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Zig Zag Logo
THE ROAD TO SUCCESS IS NEVER A STRAIGHT LINE

Are you hungry to succeed on your own? Are you ravenous and ready to start a small business, expand a business, improve the operations in your business? Then take our Entrepreneurial Appetite Test. The test features a series of questions about entrepreneurship to test just how much you want this. At the end, you’ll receive feedback and suggestions mailed to you.

Just to clarify–this test isn’t meant to judge how good you will be when you start a small business. Instead, it identifies areas you should to be aware of, regarding how you work, how you approach work, how you implement ideas, etc. My whole office took this test – and I scored the lowest, despite my stellar career. Me..a big time parallel entrepreneur. My track record, successful overall, lists a share of failures. The trick is to recognize the instabilities and weaknesses early. The EAT isn’t just for entrepreneurs. It’s for small business owners, people in large companies – anyone who wants to get a sense of his or her entrepreneurial spirit. You will learn more about entrepreneurship through the Zig Zag Principle, via my book, events, and teleseminars.

The test specifically asks about your frame of mind, and what that means – how you look at things – in the world of entrepreneurs. Now, this isn’t one of those “are you good in bed” tests. It won’t show you whether you’re going to fail, or succeed. But the suggestions you will take from the answers will help steer you in the right direction. Many people who’ve taken EAT have gotten tips on how to start a small business and how to approach their business. They have gone on to implement the Zig Zag Principles and they learned to use it to create successful enterprises. Remember, EAT isn’t going to tell you not to be an entrepreneur. It’s not going to warn you, don’t start a small business. EAT is simply going to show you where you need improvement if you are planning to start a small business or venture out on your own as an entrepreneur. That’s part of the way we chart success, and how the Zig Zag Principle guides you step by step so that you have a sure sense of where you are – a GPS system for business.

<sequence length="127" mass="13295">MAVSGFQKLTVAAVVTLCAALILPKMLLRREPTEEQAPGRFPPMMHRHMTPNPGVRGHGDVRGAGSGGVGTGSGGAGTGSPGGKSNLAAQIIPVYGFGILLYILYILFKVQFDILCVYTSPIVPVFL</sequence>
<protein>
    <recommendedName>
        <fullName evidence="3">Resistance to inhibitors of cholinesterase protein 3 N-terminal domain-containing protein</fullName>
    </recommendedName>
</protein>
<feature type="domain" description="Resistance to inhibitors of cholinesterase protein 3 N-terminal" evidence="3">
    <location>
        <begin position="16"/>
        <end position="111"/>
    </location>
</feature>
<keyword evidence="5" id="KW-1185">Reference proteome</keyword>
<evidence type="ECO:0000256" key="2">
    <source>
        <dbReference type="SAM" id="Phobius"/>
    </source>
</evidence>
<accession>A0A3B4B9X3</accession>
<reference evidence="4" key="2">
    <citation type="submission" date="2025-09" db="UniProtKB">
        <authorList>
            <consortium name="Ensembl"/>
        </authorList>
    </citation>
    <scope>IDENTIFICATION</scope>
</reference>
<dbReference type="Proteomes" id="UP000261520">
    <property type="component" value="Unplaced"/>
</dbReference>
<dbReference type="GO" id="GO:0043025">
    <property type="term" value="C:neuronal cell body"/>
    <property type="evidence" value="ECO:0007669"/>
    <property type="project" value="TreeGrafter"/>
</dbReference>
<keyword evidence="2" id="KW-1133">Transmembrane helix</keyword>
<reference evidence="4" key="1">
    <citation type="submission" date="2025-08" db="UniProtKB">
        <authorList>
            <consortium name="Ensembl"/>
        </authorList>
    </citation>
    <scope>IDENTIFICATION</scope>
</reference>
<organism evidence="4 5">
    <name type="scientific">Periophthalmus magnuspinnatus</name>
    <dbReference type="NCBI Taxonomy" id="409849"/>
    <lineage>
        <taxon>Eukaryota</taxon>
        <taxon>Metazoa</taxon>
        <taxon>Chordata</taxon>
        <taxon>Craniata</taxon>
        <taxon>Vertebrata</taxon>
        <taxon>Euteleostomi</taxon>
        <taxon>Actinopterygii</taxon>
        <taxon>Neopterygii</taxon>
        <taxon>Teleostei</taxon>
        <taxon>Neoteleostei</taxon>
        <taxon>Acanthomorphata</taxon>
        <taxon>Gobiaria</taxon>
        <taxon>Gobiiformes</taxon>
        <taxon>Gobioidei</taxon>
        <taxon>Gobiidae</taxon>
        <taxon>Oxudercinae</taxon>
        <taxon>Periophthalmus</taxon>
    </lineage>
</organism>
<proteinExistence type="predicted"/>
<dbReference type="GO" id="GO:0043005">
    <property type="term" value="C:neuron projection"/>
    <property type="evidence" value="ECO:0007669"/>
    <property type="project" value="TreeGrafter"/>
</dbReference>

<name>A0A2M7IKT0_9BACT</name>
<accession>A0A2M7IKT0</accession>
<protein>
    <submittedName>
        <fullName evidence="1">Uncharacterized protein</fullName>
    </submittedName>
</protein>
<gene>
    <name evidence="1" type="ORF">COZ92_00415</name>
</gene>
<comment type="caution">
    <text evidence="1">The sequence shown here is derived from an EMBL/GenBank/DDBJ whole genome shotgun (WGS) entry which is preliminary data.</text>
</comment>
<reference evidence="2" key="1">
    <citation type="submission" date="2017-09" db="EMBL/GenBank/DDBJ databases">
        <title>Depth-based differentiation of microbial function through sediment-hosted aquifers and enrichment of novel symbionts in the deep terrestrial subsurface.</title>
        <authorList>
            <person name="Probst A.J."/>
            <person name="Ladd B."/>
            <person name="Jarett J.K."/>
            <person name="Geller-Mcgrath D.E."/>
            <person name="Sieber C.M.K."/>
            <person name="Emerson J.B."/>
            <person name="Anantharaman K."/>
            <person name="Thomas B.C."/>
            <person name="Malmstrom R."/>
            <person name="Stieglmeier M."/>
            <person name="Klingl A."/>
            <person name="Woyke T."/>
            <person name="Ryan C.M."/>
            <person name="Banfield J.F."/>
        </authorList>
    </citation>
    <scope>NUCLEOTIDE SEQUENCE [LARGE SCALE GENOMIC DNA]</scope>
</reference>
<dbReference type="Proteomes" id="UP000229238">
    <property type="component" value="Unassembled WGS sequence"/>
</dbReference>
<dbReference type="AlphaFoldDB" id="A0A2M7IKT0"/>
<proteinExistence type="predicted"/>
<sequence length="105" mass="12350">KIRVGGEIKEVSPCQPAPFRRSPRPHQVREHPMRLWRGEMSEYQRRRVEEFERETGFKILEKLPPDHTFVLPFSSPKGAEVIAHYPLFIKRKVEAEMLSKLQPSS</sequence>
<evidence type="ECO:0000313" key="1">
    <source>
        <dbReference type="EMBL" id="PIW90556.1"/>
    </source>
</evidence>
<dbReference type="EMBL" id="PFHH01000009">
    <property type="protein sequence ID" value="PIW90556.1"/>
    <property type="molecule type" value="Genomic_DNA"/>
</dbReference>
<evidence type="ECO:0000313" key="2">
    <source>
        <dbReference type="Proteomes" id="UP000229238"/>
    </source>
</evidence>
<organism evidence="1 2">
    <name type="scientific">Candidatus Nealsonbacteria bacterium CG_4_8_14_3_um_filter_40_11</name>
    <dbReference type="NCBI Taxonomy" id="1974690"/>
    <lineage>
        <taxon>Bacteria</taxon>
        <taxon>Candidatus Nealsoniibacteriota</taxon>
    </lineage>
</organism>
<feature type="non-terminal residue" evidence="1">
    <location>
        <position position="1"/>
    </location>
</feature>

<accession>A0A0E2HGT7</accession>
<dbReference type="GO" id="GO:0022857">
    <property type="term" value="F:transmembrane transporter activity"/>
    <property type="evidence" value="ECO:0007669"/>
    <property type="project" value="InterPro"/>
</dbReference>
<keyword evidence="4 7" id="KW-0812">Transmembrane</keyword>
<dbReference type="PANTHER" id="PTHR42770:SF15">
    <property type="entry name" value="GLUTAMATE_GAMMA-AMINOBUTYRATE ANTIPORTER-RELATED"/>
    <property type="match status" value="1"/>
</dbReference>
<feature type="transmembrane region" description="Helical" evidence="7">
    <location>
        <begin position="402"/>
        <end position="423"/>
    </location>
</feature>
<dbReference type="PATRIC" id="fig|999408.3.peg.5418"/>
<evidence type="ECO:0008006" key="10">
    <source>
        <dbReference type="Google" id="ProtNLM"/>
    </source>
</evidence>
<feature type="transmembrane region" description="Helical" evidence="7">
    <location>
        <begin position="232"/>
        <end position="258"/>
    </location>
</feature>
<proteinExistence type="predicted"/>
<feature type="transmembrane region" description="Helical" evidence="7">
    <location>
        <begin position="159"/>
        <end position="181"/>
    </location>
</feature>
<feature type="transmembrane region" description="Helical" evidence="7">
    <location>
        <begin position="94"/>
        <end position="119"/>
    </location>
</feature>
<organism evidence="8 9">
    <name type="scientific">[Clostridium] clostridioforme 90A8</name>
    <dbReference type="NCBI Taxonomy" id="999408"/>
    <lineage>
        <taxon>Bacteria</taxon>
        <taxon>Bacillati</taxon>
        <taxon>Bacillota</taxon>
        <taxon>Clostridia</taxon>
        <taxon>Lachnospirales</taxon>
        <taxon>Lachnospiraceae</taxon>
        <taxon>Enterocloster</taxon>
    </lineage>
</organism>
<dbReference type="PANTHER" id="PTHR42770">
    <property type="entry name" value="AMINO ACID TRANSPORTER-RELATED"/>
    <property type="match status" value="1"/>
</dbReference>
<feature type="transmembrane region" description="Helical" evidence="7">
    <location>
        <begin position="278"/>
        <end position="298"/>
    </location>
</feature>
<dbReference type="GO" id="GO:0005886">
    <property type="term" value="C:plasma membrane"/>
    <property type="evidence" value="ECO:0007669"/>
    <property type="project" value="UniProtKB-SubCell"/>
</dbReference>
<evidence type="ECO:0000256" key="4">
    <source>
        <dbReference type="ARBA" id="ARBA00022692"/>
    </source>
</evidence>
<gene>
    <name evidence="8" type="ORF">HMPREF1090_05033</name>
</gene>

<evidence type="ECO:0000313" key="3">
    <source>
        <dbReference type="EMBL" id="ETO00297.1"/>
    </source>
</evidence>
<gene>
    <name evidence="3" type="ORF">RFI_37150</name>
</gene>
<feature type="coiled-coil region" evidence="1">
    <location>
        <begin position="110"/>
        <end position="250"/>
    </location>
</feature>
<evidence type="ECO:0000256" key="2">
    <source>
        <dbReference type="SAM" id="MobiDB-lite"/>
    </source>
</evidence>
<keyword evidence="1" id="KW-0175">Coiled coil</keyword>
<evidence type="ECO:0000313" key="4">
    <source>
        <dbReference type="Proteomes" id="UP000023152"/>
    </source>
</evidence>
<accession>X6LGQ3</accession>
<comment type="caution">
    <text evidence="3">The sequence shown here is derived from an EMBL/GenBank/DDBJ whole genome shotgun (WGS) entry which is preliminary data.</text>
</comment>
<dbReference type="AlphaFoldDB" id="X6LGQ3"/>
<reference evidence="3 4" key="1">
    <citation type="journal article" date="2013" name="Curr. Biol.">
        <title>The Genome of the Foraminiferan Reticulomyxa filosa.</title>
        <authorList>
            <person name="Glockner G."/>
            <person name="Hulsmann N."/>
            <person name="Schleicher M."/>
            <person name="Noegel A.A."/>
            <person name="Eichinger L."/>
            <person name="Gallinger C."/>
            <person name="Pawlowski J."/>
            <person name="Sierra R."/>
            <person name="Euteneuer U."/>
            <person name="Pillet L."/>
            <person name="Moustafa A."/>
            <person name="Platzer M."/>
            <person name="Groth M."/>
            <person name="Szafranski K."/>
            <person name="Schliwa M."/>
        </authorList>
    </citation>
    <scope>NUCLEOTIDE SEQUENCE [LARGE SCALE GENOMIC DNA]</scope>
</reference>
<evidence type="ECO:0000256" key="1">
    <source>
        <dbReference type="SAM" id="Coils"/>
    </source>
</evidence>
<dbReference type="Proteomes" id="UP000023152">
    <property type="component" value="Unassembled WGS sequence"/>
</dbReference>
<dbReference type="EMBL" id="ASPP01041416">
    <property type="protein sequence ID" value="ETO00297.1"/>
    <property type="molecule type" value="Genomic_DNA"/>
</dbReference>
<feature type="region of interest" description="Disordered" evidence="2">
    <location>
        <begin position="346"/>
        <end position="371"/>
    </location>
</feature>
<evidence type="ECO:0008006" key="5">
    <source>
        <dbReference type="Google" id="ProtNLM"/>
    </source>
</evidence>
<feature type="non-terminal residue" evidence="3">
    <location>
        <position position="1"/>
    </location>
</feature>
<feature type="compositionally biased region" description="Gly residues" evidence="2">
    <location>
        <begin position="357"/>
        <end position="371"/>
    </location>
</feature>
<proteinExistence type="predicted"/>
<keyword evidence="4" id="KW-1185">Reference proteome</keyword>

Enter your name and email in the boxes below. As you take the test, you will get immediate feedback based on your answers.

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Entrepreneur Appetite Test

Q.1 Entrepreneurship takes motivation. Which of the following is closest to your heart?
Ans.
A.

I want the freedom to do things my way. I want to do some good and make something of value that matches my talents and interests. I want to do this on my own terms.

B.

The corporate world is too structured. I want more free time. I like the thought of being my own boss.

C.

I want to make more money. Setting my own salary is the first step toward greater wealth.

Q.2 Sit back and think about your current (or desired) employment situation. Which of the following most closely reflects your attitude about it?
Ans.
A.

Taking a job means taking a risk. About the only guarantee in life is that I can take a hit and keep rolling.

B.

Locking down a job can be tough work. I like to hold on to it for a while.

C.

When I’ve got a job, I do everything I can to keep it. It’s hard finding something new!

Q.3 Which of the following is truest about your dream job?
Ans.
A.

Being able to stay long every day. Sometimes, I don’t ever want to leave.

B.

The feeling of satisfaction from a few extra hours now and again. Those hours can make all the difference in getting a crucial project done.

C.

Clocking out at five and coming home, regardless of how things are at work.

Q.4 Which is closest to how you would respond if your paycheck didn’t come this month?
Ans.
A.

“This might be quite the adventure. I’d better get to work so it doesn’t happen again.”

B.

“I’ll try not to let my nervousness show. It’s coming back next month, right?”

C.

“I can’t afford that. I think you just put me in a mild panic.”

Q.5 Which is closest to how your significant other would respond if your paycheck didn’t come this month?
Ans.
A.

“Well . . . let’s look at the budget.”

B.

“This isn’t going to happen again, is it? They really ought to pay you what you’re worth.”

C.

“I don’t think that we can do this. What do we do? Where is the money going to come from? Are you going to get a new job?”

D.

I’m single. There isn’t anyone except for me to be concerned about bringing home a paycheck.

Q.6 Your responsibility involves a number of simultaneous, significant projects. What is the number that finally makes you buckle under?
Ans.
A.

The very first one-or maybe the second or third.

B.